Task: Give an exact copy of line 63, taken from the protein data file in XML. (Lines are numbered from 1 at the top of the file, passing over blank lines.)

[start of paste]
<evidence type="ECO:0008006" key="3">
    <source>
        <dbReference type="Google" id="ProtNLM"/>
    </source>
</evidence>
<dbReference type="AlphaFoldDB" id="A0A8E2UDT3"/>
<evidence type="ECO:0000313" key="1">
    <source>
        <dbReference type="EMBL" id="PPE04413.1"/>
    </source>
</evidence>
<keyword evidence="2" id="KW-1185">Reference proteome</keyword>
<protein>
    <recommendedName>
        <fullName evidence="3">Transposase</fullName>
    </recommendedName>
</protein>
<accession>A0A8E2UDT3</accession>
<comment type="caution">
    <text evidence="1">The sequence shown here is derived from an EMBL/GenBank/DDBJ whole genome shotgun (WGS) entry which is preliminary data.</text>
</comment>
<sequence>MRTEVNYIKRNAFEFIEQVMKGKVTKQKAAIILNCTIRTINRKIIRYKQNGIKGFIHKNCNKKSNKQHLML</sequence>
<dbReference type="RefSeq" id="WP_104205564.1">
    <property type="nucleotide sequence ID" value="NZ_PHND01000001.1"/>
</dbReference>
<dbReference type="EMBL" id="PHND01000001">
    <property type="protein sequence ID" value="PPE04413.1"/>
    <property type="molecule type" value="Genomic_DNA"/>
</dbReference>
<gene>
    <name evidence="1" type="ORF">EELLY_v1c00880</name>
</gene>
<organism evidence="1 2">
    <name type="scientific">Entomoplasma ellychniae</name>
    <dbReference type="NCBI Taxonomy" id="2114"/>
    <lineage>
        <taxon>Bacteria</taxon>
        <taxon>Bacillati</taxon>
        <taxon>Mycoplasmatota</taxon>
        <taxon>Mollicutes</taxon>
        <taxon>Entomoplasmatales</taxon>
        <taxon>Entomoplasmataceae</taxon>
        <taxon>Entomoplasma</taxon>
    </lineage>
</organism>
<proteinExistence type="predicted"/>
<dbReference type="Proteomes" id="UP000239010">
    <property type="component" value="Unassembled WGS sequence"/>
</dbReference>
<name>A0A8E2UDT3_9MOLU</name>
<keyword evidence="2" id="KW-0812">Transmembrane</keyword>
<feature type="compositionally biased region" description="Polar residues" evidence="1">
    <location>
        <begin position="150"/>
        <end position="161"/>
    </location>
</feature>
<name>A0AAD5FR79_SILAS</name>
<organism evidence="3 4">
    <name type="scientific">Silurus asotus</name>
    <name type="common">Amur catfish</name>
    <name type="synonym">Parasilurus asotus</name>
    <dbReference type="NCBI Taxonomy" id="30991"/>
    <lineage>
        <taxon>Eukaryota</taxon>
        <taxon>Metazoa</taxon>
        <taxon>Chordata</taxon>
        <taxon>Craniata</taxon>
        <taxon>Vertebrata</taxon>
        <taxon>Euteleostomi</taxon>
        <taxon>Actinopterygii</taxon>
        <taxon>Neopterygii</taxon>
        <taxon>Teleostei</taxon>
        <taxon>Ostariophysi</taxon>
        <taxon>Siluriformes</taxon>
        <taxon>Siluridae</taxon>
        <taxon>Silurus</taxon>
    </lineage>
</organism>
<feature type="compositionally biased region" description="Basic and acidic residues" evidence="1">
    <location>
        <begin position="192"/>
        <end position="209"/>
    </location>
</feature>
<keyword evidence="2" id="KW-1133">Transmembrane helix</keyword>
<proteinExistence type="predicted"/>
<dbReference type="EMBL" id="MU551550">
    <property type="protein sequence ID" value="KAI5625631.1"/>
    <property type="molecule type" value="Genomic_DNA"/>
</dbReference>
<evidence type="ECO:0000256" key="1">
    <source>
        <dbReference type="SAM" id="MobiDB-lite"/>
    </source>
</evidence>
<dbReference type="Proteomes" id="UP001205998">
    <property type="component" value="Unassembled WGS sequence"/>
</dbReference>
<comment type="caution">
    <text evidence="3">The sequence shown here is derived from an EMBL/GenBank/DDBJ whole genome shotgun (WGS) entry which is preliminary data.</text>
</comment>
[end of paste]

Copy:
    <dbReference type="NCBI Taxonomy" id="30991"/>